Wednesday, March 21, 2018

Controversial anti-LGBT judicial nominee Gordon Giampietro finds a defender at Witherspoon

Randall B. Smith
Randall B. Smith
There is a new post at Witherspoon Institute's blog titled: The New McCarthyism: Religion, Marriage, and Judicial Nominations. Its author is Randall B. Smith. Mr. Smith requires a history lesson. Suffice it to say that an avenue of inquiry that he does not like is not McCarthyism. Witherspoon Institute's pseudo-intellectual blog is edited by Ryan T. Anderson. Anderson is the proprietor of the most overrated intellect in Christendom. Anderson's shortcomings explain much of the content of the blog.

Randall Smith is an easy target. He is a professor of theology at a Catholic college. According to his faculty bio:

Areas of Expertise
Sin, Moral Theology, Urbanism, Abortion, Morality of Youth, Apparitions, Cloning, Contraception, Vatican
Apparitions? Smith, the individual, is inoffensive enough. However, what he has written offends me. It offends me by its intellectual dishonesty. It offends me by its obtuseness. Let us begin:
Imagine an orthodox Jewish woman being interviewed on a Jewish radio program speaking about the Torah and its condemnation of same-sex sexual activity. The woman expresses her agreement with the Torah and adds that, in our pluralistic society, we must respect civil laws and act compassionately toward all people.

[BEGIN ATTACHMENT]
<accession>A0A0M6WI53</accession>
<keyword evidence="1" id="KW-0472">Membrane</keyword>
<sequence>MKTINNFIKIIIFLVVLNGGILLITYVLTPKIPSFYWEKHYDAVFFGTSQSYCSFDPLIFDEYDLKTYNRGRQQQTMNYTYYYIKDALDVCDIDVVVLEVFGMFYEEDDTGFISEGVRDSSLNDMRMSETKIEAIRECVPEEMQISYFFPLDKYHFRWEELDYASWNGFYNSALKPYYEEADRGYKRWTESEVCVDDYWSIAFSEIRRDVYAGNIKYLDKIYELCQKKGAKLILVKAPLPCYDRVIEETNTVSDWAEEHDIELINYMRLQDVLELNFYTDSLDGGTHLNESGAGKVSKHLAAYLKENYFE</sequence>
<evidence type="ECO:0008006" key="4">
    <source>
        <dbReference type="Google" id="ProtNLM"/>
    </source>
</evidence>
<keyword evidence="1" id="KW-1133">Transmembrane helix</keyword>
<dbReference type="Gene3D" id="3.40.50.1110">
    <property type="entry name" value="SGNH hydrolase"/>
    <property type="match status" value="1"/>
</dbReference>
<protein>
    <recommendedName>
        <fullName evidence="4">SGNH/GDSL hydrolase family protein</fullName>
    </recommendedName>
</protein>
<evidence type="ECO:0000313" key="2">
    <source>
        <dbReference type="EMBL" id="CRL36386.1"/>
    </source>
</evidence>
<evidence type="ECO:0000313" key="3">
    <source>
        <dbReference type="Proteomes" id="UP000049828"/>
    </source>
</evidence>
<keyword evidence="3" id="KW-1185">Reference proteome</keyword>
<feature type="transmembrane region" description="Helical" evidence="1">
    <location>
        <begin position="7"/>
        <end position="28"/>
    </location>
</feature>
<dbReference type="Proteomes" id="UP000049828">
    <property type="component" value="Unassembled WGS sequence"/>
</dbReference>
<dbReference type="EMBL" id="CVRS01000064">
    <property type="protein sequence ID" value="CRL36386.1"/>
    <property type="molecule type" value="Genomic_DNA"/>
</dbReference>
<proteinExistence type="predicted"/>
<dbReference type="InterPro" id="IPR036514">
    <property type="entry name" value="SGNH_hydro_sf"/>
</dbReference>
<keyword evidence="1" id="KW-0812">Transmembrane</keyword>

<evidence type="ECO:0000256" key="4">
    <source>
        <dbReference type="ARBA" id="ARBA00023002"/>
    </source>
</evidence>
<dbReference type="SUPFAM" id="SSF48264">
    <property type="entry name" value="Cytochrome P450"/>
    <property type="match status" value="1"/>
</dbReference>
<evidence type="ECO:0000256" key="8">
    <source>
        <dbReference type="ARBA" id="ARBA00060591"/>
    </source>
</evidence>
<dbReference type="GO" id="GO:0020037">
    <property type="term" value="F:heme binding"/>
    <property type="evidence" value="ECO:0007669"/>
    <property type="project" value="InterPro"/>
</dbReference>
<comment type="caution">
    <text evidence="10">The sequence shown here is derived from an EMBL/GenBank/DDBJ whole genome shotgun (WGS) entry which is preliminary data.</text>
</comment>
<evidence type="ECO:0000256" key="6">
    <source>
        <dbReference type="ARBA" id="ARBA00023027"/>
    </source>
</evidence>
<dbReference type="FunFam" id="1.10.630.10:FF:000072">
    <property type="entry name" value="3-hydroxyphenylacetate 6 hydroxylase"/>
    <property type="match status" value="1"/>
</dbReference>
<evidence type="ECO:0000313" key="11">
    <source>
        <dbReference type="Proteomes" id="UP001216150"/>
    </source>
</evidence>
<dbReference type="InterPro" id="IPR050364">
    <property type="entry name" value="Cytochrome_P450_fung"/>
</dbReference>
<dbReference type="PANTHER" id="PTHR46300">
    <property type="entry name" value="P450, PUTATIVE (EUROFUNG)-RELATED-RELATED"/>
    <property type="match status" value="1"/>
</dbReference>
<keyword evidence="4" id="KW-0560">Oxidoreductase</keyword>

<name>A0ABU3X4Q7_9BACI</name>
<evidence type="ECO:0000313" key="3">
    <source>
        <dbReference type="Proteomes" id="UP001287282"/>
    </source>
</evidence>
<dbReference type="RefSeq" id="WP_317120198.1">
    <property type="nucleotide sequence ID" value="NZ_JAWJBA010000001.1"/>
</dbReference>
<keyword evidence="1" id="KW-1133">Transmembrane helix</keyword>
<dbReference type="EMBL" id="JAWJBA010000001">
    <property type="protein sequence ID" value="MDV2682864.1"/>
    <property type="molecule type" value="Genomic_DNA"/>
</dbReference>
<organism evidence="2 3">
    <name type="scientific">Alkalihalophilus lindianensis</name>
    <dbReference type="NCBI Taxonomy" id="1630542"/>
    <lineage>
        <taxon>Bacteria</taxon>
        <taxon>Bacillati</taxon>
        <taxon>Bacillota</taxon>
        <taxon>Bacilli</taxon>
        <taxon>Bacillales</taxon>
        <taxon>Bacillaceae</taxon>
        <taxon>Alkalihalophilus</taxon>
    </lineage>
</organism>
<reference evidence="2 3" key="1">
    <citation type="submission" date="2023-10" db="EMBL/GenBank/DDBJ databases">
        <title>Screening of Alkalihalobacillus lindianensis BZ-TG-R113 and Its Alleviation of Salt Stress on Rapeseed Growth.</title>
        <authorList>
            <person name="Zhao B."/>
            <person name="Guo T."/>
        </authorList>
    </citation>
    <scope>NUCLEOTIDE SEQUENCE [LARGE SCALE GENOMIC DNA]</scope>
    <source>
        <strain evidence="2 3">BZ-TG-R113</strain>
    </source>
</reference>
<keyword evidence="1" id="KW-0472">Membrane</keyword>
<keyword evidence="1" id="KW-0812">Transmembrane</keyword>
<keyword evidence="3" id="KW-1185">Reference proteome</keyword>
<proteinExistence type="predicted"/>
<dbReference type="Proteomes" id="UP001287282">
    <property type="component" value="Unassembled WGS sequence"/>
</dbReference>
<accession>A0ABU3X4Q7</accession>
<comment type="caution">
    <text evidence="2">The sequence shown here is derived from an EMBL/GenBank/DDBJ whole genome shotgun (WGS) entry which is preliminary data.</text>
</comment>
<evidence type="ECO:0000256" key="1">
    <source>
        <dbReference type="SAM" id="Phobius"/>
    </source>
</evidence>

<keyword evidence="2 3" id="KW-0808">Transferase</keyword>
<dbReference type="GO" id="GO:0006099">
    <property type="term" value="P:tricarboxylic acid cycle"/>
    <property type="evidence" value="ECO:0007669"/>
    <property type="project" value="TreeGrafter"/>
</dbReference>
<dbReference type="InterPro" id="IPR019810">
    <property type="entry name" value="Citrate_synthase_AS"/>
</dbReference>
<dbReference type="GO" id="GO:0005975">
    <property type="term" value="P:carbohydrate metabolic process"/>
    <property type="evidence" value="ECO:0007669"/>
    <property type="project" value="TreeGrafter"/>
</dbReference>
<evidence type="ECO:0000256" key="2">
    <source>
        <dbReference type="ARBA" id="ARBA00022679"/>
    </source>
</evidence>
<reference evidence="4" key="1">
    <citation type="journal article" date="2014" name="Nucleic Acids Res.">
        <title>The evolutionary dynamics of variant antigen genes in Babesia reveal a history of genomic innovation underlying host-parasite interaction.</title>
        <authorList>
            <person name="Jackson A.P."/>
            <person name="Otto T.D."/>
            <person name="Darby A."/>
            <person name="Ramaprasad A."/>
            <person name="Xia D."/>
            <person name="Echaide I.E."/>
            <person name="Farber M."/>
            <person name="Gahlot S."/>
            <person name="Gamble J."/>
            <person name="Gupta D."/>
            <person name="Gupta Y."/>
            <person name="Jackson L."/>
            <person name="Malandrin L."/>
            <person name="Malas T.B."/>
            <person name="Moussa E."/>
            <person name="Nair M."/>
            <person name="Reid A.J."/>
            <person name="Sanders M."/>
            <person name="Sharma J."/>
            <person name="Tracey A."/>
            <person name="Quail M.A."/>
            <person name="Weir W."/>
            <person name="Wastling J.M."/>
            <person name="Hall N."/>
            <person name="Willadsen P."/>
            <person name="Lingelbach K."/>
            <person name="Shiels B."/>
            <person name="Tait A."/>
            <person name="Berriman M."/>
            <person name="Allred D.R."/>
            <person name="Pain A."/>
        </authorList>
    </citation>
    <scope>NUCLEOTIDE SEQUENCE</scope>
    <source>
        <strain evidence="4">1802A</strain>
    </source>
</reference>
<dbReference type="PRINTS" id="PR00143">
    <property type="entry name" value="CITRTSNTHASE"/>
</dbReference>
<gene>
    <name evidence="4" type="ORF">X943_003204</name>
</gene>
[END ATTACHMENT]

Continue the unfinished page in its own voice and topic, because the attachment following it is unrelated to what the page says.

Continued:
Let’s suppose she becomes a candidate for a federal judgeship. Should this woman be allowed to serve? …
Just in passing, “orthodox Jew” is ambiguous. It covers a wide range of people from modern orthodox to various sects of Hasidim.

No one can honestly answer Smith's question because the hypothetical candidate's confirmation is dependent upon many factors. The first question is whether or not she disclosed that radio interview to her state's federal judgeship nominating commission. Having done so, and in spite of the assurance for respect for the law, she has opened a legitimate avenue of inquiry about her ability to be impartial.